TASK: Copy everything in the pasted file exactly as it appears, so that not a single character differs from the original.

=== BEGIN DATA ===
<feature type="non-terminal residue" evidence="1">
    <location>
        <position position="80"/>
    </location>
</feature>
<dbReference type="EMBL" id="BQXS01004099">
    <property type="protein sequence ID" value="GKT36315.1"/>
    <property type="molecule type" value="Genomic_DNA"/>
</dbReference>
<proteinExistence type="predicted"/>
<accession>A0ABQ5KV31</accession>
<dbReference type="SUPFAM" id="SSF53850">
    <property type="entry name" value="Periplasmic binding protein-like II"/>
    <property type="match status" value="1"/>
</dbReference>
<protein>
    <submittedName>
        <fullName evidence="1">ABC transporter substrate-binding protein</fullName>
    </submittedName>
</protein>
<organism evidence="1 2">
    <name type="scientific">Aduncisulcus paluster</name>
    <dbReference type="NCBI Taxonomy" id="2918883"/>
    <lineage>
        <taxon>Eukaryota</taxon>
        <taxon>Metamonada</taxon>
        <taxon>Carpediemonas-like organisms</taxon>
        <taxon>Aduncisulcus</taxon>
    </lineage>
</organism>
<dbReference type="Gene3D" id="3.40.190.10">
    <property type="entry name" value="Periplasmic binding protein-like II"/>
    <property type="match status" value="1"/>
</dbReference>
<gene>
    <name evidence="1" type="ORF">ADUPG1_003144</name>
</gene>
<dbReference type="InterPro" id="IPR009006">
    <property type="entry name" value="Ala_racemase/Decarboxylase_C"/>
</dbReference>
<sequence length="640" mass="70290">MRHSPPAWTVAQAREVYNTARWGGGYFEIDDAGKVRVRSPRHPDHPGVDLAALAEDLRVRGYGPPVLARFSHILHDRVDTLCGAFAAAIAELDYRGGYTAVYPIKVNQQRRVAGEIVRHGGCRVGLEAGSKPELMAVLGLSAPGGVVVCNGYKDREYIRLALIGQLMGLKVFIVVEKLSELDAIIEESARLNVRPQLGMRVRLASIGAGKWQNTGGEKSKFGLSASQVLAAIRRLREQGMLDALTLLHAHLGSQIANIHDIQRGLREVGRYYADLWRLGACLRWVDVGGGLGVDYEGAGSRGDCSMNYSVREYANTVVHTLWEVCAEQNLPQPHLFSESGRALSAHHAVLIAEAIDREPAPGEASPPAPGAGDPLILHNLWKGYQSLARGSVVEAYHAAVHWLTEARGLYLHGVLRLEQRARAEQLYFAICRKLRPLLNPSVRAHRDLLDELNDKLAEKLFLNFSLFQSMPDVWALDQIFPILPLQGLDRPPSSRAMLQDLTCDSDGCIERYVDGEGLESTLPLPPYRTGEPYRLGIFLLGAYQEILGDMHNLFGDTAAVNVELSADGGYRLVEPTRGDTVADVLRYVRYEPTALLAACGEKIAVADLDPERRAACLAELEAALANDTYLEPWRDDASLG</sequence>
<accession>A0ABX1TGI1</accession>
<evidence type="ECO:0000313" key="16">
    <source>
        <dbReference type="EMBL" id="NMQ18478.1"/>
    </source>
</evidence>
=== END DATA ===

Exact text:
<feature type="non-terminal residue" evidence="1">
    <location>
        <position position="80"/>
    </location>
</feature>
<dbReference type="EMBL" id="BQXS01004099">
    <property type="protein sequence ID" value="GKT36315.1"/>
    <property type="molecule type" value="Genomic_DNA"/>
</dbReference>
<proteinExistence type="predicted"/>
<accession>A0ABQ5KV31</accession>
<dbReference type="SUPFAM" id="SSF53850">
    <property type="entry name" value="Periplasmic binding protein-like II"/>
    <property type="match status" value="1"/>
</dbReference>
<protein>
    <submittedName>
        <fullName evidence="1">ABC transporter substrate-binding protein</fullName>
    </submittedName>
</protein>
<organism evidence="1 2">
    <name type="scientific">Aduncisulcus paluster</name>
    <dbReference type="NCBI Taxonomy" id="2918883"/>
    <lineage>
        <taxon>Eukaryota</taxon>
        <taxon>Metamonada</taxon>
        <taxon>Carpediemonas-like organisms</taxon>
        <taxon>Aduncisulcus</taxon>
    </lineage>
</organism>
<dbReference type="Gene3D" id="3.40.190.10">
    <property type="entry name" value="Periplasmic binding protein-like II"/>
    <property type="match status" value="1"/>
</dbReference>
<gene>
    <name evidence="1" type="ORF">ADUPG1_003144</name>
</gene>
<dbReference type="InterPro" id="IPR009006">
    <property type="entry name" value="Ala_racemase/Decarboxylase_C"/>
</dbReference>
<sequence length="640" mass="70290">MRHSPPAWTVAQAREVYNTARWGGGYFEIDDAGKVRVRSPRHPDHPGVDLAALAEDLRVRGYGPPVLARFSHILHDRVDTLCGAFAAAIAELDYRGGYTAVYPIKVNQQRRVAGEIVRHGGCRVGLEAGSKPELMAVLGLSAPGGVVVCNGYKDREYIRLALIGQLMGLKVFIVVEKLSELDAIIEESARLNVRPQLGMRVRLASIGAGKWQNTGGEKSKFGLSASQVLAAIRRLREQGMLDALTLLHAHLGSQIANIHDIQRGLREVGRYYADLWRLGACLRWVDVGGGLGVDYEGAGSRGDCSMNYSVREYANTVVHTLWEVCAEQNLPQPHLFSESGRALSAHHAVLIAEAIDREPAPGEASPPAPGAGDPLILHNLWKGYQSLARGSVVEAYHAAVHWLTEARGLYLHGVLRLEQRARAEQLYFAICRKLRPLLNPSVRAHRDLLDELNDKLAEKLFLNFSLFQSMPDVWALDQIFPILPLQGLDRPPSSRAMLQDLTCDSDGCIERYVDGEGLESTLPLPPYRTGEPYRLGIFLLGAYQEILGDMHNLFGDTAAVNVELSADGGYRLVEPTRGDTVADVLRYVRYEPTALLAACGEKIAVADLDPERRAACLAELEAALANDTYLEPWRDDASLG</sequence>
<accession>A0ABX1TGI1</accession>
<evidence type="ECO:0000313" key="16">
    <source>
        <dbReference type="EMBL" id="NMQ18478.1"/>
    </source>
</evidence>